I do miss the style of humor from previous Discworld novels. However, I personally don't have any problem with the theme in this book. In fact, I wholeheartedly agree with the theme in this book. So what is the theme? In Raising Steam, Terry Pratchett heavily criticized fundamentalism. His critiques took on the shape of an allegory, in the form of the dwarf traditionalists, who were portrayed as villains. In the story, the rise of the steam engine moved hand in hand with a social movement for racial and gender equality. In this movement, despite race and gender differences, “people”, including goblins and trolls (which were traditional enemies for dwarfs) were given equal opportunities at employment and social advancement. While the enlightened, ruling dwarfs, such as the Low King of dwarfs advocated this progress, but some dwarf traditionalists clung to the past and rejected progress. They refused to participate in the multi-cultural, integrated society that Ankh Morpork was becoming, which was a movement rising with the arrival of the steam engine. In fact, the dwarf traditionalists wished to go back to the “good old days” and they resorted to terrorism, sabotaging the Ankh Morpork railway project. There is also a sub-plot concerning gender inequality in the dwarf community, but I won't discuss it here because it will spoil a plot twist in this book. Suffice to say in this story, Terry Pratchett blasted fundamentalism, and he used the story to communicate his view point, that while there are ups and downs for making progress, yet progress is better than stagnation, and liberty means everyone is given equal opportunities to achieve his/her potential unrestricted by the past or personal background. Perhaps some readers may disagree with Terry Pratchett's view on progress and liberty, but I agree with him.

I like Raising Steam. The storytelling may feel a bit congested in the first 2/3 of the book, but the core story is still very interesting. Furthermore, I appreciate Terry Pratchett's insight and humorous, sharp critiques about the problems in our society. I will definitely recommend this book to fans of Discworld. Here I wish to mention again, Raising Steam is not a stand-alone novel. Before you read this book, I strongly recommend first reading the City Watch series, as well as Going Postal and Making Money.

Sunday, September 6, 2015

A Book Review: Making Money by Terry Pratchett (Discworld #36)

 “How much money is this good/service worth?” Almost everyone has uttered this common question sometime in life. But I ask you a different question:

“What is money's worth?”

What a strange question, some may say. But this is an interesting question. When we get down to it, money by itself has no practical function at all. i.e. we cannot eat it, live in it, or wear it (perhaps you can burn it to gather warmth?). Instead, money's only function is to be spent. While money may not be food, shelter, clothes or other things we need in life, but in our society these things are only obtainable through the spending of money. I wonder if this means the worth of money is determined by the people. If so, then the monetary system is indeed a fascinating concept!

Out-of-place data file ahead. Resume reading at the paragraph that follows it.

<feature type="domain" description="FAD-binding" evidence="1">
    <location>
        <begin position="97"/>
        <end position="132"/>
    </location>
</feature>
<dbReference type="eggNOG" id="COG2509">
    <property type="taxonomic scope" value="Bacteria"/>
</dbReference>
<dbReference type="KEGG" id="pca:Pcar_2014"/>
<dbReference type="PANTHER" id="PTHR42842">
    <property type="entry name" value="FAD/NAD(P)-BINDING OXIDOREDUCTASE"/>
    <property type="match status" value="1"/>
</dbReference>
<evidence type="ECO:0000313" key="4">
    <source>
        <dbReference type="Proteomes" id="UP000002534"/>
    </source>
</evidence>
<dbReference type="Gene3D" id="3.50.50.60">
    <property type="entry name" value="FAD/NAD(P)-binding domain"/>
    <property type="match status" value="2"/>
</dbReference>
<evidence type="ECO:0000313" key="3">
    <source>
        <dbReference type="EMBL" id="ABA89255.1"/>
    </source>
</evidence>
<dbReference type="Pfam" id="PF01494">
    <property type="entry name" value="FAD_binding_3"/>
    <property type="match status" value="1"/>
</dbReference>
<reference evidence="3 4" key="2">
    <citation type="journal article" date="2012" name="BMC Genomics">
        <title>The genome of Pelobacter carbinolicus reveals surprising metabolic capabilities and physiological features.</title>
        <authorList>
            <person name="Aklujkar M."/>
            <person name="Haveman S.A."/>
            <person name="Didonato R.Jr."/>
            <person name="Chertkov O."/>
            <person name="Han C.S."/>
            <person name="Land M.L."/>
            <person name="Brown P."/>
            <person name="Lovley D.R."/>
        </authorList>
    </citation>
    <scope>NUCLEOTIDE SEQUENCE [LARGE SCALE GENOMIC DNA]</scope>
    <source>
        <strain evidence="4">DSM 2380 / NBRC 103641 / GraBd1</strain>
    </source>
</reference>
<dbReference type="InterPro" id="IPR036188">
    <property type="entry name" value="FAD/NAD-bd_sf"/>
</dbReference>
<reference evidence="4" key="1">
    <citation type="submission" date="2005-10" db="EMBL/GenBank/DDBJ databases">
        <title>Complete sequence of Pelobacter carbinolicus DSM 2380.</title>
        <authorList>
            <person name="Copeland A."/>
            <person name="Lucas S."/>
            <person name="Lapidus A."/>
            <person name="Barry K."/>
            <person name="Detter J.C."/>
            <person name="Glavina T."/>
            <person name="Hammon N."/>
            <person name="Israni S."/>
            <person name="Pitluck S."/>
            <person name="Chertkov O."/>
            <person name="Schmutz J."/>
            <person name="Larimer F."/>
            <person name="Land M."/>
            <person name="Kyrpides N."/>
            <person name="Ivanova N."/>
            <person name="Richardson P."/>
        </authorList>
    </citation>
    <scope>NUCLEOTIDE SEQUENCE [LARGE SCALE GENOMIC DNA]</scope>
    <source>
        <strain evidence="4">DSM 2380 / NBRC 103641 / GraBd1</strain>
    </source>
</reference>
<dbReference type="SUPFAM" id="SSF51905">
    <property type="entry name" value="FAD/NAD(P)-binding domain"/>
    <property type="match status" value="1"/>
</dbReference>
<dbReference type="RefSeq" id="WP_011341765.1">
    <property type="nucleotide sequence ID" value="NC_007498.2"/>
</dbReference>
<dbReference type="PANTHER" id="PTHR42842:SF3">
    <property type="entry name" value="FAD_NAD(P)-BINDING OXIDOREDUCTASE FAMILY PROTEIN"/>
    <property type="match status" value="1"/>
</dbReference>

Either way, the truth is everyone needs money. $$$ makes the world go round. I have this personal motto: “Money can't buy you happiness, but without money you will be miserable.” If I have children one day I will make sure to pass this to them as well. In our world, it is almost impossible to live without money unless you become a hermit living in the wild (but pray you don't become sick). However, where do all this money come from? How do they make money, and why not just make more money so everyone can have it? I am pretty sure economists have a very good answer to this one. Nevertheless, money seems to be a concept that has values only because we give it values.

Does this have anything to do with the book I will be reviewing today? The answer is yes. In Making Money, the 36th Discworld novel, Sir Terry Pratchett invited his readers to explore the heartland of Discworld's monetary system (and much more). Making Money is a thoughtful satire/comedy about the economic system and it will tickle your funny bone. Allow me to begin my review with a synopsis for the book.


Ankh Morpork is having a problem. Its citizens no longer trust Ankh Morpork Royal Bank. Furthermore, following the success of the post office, people are beginning to use stamps as currency instead of coins. Lord Vetinari, the patrician of Ankh Morpork, weighs the gravity of the situation and is concerned about this unusual development. So he tried to persuade Moist Von Lipwig, the man who resurrected the post office, to take the job as the chairman of Royal Bank and reform Ankh Morpork's monetary system. However, Moist is content with his new life as the post master (although he is bored), so he turned down Vetinari's offer.

Our story doesn't end here, however. Moist was talked into visiting Ankh Morpork Royal Bank and Royal Mint. During his visit, Moist met an old lady called Topsy Lavish, who was the current chairwoman of Royal Bank. Lady Lavish was very fond of Moist. The night after Moist's visit, Death came and bore Lady Lavish away into the great beyond. She left behind a peculiar will where she gave 50% of shares in the bank to her dog, Mr Fusspot, who already possessed 1% of share in the bank. The combined share of 51% made Mr Fusspot the first canine chairman of Ankh Morpork Royal Bank. Furthermore, the second clause in Lady Lavish's will made Moist the owner of Mr. Fusspot. This effectively made Moist the “real” chairman of Royal Bank. Finally, to secure the deal, the 3rd clause in Lady Lavish's will stated should anything unnatural happen to Mr. Fusspot, or if Moist does not do as her will commands, then Moist can expect a “visitation” from the Assassin's Guild.